Bush took up the mantle from a regime that was largely unpopular for its tax policies. His predecessor, President Bill Clinton, has signed into law a number of Acts aimed at increasing tax on various sectors of the economy. Clintons initial idea in this tax reforms was to the Federal Deficit budget. From 1993, Clintons tax plan saw generation of $500 billion from individuals and corporate sector. I the same year, he signed the Omnibus Budget Reconciliatory Act of 1993. This act raised the income tax from 28% to 36% for Americans earning more than $115000 and up to 36.9% to those earning more than $250000. Surprisingly, even high earning Social Security beneficiaries were taxed. Tax on corporate tax was raised from 34% to 35%. Clintons era also increase in taxes levied on fuel, domestic consumer goods and capital gains. For example, tax per gallon of gas was raised by 0.43%. By the time he was leaving office in 2001, the taxpayer was under heavy tax burden, and change was required sooner than later.
Perhaps the status quo motivated Bush to come with an apparently lenient tax proposal. Bush popularized his tax cuts policy through his entire campaign. As the governor of Texas, Bush had actualized his proposal with fruitful outcomes. He was therefore certain that the tax policy would correct for the market failure while at the same time offsetting the Federal deficit budget. Bushs campaign for the first time did not differ significantly for the first and second term especially on tax policy. His garnered financial support from the wealthy class, and his promise to hi financiers was that he would work with a favorable tax policy. At the same time, Bush wanted to reprieve the American electorate of the tax burden that has been imposed to them by the former era. Therefore, his tax cut policy cut across the board, benefiting both the poor and the rich.
Among the achievements of the Bush tax cut policies were rebuttal of $300 to single citizens who had filed their taxes on time 2000, $500 for parents and $600 for married couples. In Bushs tax policy, child credit which had earlier been capped at $500 was raised to $1000 for all eligible Americans. Additionally, the tax policy gradually eliminated the death tax, doubles the standard deduction for married couples, Increased individual retirement Account and increased the Alternative Minimum Tax exemption for four years. In 2010, the policy facilitated investment in education, motivated Americans to open savings accounts and created adoption tax credit. Elimination of death tax allowed Americans to inherit wealth from their diseased relatives without high taxation of their properties.
A critique of the bush tax policy shows that the whole idea was targeted at personal gains. President Bush never actually helped the lower and middle class make strides in life. Instead, he promoted the booming businesses of his coterie: the multibillionaire club that owns most of the companies in America. For instance, President Bush met with many economists with who he discussed his tax policy with. All of them agreed to the policy, allegedly because they were Wall Street businessmen. After his re-election in 2004, Bush made a lengthy remark saying that he had gained capital on his campaign, and he was ready to spend that capital on his agenda, that is, the tax reform. A survey conducted soon after this remarks indicated that only 38% of respondents expressed optimism in his tax reforms.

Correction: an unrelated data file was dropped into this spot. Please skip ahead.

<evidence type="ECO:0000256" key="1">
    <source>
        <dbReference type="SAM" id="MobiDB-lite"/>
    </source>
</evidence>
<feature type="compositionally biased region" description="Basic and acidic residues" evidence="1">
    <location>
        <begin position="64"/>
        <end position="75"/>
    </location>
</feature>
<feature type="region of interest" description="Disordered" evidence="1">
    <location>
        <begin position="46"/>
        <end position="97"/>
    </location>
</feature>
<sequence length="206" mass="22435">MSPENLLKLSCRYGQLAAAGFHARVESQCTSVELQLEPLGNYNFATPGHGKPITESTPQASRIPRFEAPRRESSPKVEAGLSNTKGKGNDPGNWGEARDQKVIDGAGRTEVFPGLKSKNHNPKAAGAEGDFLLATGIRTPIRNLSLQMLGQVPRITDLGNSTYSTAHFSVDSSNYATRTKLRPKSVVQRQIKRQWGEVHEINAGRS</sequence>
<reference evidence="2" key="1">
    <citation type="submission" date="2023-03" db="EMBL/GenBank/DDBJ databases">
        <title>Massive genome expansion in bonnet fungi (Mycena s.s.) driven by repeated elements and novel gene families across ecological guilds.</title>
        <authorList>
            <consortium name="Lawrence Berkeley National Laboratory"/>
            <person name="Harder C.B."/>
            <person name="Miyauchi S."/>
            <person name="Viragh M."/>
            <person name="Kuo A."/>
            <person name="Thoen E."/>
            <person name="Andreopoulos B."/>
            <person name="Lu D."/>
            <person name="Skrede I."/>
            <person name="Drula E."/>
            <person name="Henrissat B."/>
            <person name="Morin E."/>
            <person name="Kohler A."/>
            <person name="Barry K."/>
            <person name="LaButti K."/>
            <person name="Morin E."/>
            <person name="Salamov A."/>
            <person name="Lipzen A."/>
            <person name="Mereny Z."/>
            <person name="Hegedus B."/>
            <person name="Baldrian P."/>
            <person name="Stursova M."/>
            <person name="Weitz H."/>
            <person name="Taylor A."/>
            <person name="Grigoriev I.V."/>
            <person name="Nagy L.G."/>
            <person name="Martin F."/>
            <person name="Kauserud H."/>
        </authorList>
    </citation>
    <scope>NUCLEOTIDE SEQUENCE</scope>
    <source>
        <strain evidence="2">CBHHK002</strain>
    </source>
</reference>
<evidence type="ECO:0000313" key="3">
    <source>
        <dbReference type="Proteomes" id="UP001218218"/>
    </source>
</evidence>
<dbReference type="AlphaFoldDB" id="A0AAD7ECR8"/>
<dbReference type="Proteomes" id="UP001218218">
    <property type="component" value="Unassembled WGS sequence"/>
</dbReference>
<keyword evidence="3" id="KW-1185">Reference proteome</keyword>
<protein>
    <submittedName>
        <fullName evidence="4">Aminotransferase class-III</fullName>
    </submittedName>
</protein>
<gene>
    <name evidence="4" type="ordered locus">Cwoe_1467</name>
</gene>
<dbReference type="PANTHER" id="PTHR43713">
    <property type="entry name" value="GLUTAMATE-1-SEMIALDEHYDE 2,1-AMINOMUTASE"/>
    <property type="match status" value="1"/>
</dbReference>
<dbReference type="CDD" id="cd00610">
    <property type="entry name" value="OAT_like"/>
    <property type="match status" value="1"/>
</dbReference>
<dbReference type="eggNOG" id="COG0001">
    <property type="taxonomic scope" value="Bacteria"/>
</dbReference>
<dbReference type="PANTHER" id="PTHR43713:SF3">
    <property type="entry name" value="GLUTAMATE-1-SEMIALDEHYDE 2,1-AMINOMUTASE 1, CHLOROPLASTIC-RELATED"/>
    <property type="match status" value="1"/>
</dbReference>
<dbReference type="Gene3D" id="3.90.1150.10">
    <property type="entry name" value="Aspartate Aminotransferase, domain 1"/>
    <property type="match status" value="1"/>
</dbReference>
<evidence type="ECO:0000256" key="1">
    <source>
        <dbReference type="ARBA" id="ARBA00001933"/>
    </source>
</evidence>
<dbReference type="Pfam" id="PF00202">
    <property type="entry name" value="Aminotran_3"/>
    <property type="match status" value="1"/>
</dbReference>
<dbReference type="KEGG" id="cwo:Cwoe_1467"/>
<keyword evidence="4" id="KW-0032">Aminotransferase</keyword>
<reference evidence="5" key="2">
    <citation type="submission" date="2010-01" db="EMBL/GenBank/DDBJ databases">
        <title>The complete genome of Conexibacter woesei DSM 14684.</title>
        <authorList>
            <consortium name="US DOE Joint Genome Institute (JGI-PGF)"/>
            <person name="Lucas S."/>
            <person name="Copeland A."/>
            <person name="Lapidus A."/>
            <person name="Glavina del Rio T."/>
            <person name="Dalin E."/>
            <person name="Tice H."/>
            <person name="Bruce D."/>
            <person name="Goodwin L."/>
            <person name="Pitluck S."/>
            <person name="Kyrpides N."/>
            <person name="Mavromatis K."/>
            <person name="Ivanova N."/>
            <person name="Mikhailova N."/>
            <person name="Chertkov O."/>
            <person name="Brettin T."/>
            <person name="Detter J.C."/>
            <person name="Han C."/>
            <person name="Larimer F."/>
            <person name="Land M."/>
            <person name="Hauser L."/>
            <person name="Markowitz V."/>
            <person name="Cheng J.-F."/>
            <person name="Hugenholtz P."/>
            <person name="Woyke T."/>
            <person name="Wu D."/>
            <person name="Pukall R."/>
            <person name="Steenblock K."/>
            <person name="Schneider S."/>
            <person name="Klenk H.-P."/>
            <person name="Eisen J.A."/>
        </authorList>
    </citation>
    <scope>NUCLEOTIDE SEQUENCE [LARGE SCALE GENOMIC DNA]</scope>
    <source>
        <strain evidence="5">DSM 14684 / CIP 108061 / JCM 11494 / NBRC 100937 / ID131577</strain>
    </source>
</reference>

Bush tax reform automatically meant that that the government will run at a deficit. By the time bush was elected as the president, there was budget surplus, which he consumed in his two terms and created a deficit instead. The government was thus forced to borrow to supplement the budget need to run internal affairs. The outcome of appropriateness of the tax reforms survey indicated that two thirds of the populace preferred funding of government projects rather than few coins on top of their gross income. It also shows that majority of the people did not welcome the reforms. Social security program did not benefit the poor as they were targeted to, but instead funneled money into the pockets of the wealth. This postulation that Bush tax reforms benefited only the wealthy is adequately supported by the income tax reductions and reductions on capital and dividends tax. Tax on dividends was reduced from 39.5% to 15 % and tax on capital gains was reduced from 20 per cent to 15 percent. However, income tax on the 10% bracket was not reduced, while that on 39.6 percent bracket was drastically reduced to 35 per cent. Exacerbated by the two wars in Iraq and Afghanistan, government expenditure skyrocketed and the country was pushed further and further into debts. In a nutshell, President Bush succeeded in implementing the tax policies he held during his initial and re-election campaigns, although a close analysis of the reforms shows that the policy had more negative than positive impacts, and lower class and Middle Americans did not consider them very necessary.
President Barack Obama (2008-2016)
In his campaign for presidency in 2008, the then Democratic Illinois Senator Barack Obama expressed adoration of the bush tax cuts that have been in operation since 2001. Obama, however, felt that some clauses of the two tax cuts acts needed to be abolished while others required to be adopted for good. For example, Obama promise to make income tax cuts for Americans earning less than $250000 a year permanent, while scrapping of tax provisions for other income brackets. His main argument was to redistribute wealth through the nation, whereby the poor retained much of what they earned while the rich offset the budget deficits and funded the social security. According to Obama, a new tax will be imposed to income earners over $250000 as a source of funds for Social Security. He also wished to keep the child tax credit, reduction in marriage penalty. McCain, Obamas rival in the presidential campaigns also agreed to Bush cuts policy to a very big extent. The two presidential hopefuls however harb...